Guyana shouldn’t be on US trafficking-in-persons radar- Manickchand
Stabroek News news item. June 6, 2008
Guyana shouldn’t be on US trafficking-in-persons radarGuyana should not be on the US State Department’s radar when it comes to trafficking in persons (TIP) as there are no “significant” numbers of persons being trafficked in this country, according to Minister of Human Services & Social Security, Priya Manickchand.
Stabroek News contacted the minister for her initial reaction to the recent US report on TIP which has for the second consecutive year placed Guyana on their Tier 2 Watch List.
In a brief comment the minister said that Guyana should not even be in that tier and while the report says that official reports of human trafficking may be limited, it said “most trafficking appears to take place in remote mining camps in the country’s interior.”
However, Minister Manickchand said that while Guyana may be facing other problems, such as it pertains to labour, the country does not have any TIP problems that warrants being focused on by the US report.
The report knocked Guyana for its limited progress in law enforcement efforts against traffickers over the last year. It was pointed out that while the government prohibits all forms of trafficking through its comprehensive Combating of Trafficking in Persons Act, which became law in 2005, it is yet to “produce an anti-trafficking conviction under this 2005 law.” The report stated that in June 2007, the government initiated six trafficking investigations, which is level with the number of investigations reported for 2006.
“There were no government efforts to investigate or address labour trafficking crimes, despite NGO reports of exploitation and abuse in the nation’s mining and timber camps.” And it said the prosecution of most trafficking cases is done by untrained police officers and the cases are routinely adjourned or dismissed.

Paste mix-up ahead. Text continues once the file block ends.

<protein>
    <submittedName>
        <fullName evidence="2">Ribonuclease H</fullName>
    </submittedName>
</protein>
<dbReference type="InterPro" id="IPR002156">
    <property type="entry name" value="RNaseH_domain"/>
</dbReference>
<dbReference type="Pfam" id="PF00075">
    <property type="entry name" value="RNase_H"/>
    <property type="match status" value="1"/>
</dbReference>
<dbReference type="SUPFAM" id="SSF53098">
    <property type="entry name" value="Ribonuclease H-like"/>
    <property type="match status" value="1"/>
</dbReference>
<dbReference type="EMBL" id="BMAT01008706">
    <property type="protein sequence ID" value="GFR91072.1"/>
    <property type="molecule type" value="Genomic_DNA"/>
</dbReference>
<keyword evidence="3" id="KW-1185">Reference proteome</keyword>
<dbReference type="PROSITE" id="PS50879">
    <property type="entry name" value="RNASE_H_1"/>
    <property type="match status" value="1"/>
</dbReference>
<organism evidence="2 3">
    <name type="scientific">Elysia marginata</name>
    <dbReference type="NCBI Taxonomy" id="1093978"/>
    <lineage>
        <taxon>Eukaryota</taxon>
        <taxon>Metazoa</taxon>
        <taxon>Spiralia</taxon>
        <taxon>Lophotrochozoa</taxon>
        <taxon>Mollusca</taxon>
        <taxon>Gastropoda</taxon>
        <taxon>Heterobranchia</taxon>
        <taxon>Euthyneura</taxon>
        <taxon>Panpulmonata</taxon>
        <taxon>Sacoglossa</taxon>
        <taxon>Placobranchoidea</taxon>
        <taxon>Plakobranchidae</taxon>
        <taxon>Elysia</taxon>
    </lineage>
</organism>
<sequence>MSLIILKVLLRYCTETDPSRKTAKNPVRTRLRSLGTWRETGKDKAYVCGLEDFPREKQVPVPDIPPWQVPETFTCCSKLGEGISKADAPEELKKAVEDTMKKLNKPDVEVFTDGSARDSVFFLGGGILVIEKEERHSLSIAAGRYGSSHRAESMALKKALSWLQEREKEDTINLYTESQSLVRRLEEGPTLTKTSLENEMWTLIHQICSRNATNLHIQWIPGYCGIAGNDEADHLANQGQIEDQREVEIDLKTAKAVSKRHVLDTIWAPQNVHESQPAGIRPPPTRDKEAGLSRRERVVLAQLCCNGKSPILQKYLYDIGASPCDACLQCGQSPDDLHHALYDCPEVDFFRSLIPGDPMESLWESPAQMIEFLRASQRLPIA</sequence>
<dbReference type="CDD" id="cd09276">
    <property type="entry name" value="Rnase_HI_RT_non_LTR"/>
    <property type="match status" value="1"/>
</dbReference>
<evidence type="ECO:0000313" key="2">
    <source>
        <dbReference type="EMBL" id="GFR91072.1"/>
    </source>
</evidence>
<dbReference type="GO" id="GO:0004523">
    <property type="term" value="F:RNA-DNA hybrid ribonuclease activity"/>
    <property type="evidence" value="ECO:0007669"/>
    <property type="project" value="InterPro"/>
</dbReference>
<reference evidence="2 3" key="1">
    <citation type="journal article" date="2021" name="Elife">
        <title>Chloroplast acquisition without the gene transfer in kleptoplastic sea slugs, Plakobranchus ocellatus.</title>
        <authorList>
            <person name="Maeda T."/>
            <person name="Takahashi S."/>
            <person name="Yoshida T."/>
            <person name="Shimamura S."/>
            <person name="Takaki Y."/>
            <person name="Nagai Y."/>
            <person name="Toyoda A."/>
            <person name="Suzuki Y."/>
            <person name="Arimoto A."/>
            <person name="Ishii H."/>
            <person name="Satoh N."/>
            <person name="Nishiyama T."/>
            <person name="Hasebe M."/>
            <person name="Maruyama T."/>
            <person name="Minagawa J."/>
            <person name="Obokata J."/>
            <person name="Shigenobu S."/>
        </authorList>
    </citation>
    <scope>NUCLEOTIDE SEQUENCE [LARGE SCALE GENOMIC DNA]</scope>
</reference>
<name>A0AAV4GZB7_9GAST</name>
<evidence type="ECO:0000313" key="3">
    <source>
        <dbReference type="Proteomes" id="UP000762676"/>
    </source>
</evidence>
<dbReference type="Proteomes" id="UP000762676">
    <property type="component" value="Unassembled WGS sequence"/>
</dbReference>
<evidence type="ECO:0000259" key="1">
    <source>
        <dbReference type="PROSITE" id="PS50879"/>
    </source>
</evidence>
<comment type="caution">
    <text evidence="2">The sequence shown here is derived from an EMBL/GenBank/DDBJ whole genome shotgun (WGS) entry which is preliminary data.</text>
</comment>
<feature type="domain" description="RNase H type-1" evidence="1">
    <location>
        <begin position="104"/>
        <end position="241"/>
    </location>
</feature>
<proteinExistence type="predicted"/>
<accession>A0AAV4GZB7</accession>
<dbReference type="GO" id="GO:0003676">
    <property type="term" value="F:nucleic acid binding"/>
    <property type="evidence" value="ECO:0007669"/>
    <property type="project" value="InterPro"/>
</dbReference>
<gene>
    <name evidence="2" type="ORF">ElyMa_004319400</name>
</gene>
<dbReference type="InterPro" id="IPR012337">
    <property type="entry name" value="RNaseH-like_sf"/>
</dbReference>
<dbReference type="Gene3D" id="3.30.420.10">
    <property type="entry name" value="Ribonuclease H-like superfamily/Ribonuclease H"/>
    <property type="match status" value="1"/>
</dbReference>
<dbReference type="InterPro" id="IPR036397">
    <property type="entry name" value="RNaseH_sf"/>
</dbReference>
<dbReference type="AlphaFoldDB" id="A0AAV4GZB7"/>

Stabroek News attempted to get a comment from Minister of Home Affairs Clement Rohee about these concerns but when a call was placed to his office his secretary stated that while he was in office he was unavailable. This reporter was asked to leave a name and a detailed message along with a telephone number and a promise was made to get the message to the minister and have him return the call. A call was not returned.
Meanwhile the report recommended that the country increase efforts to investigate, prosecute, convict, and sentence trafficking offenders. Also the government should confront trafficking complicity by public officials; utilize proactive police strategies such as brothel raids to rescue victims from trafficking situations; provide greater victim assistance; and expand anti-trafficking training for police and magistrates.
According to the report Guyana is a “source, transit, and destination country for men, women, and children trafficked for the purposes of commercial sexual exploitation and forced labour.” It said that Amerindian girls are trafficked to brothels near the mining camps and to coastal areas for sexual exploitation and domestic servitude. “Young Amerindian men are exploited under forced labour conditions in mining and logging camps. Some women and girls trafficked into brothels in the interior are from northern Brazil.
Reporting from other nations suggest that Guyanese women and girls are trafficked for sexual exploitation to neighbouring countries such as Barbados, Trinidad and Tobago, Brazil, Suriname, Venezuela, and that Guyanese men and boys are subject to labour exploitation in construction and agriculture in these same countries,” the report said.
Further, the report said that the government has sustained a modest level of victim assistance during the reporting period.
“The government operates no shelters for trafficking victims, but it included limited funding for anti-trafficking NGOs in its 2008 budget,” the report said.
The country was commended for its sensitisation programme on the issue. And government’s increased prevention efforts during the reporting period was mentioned as according to the report senior government officials “publicly condemned human trafficking, and the government conducted a widespread educational and awareness-raising campaign, which reached more than 50 communities and 5,000 citizens across the country.”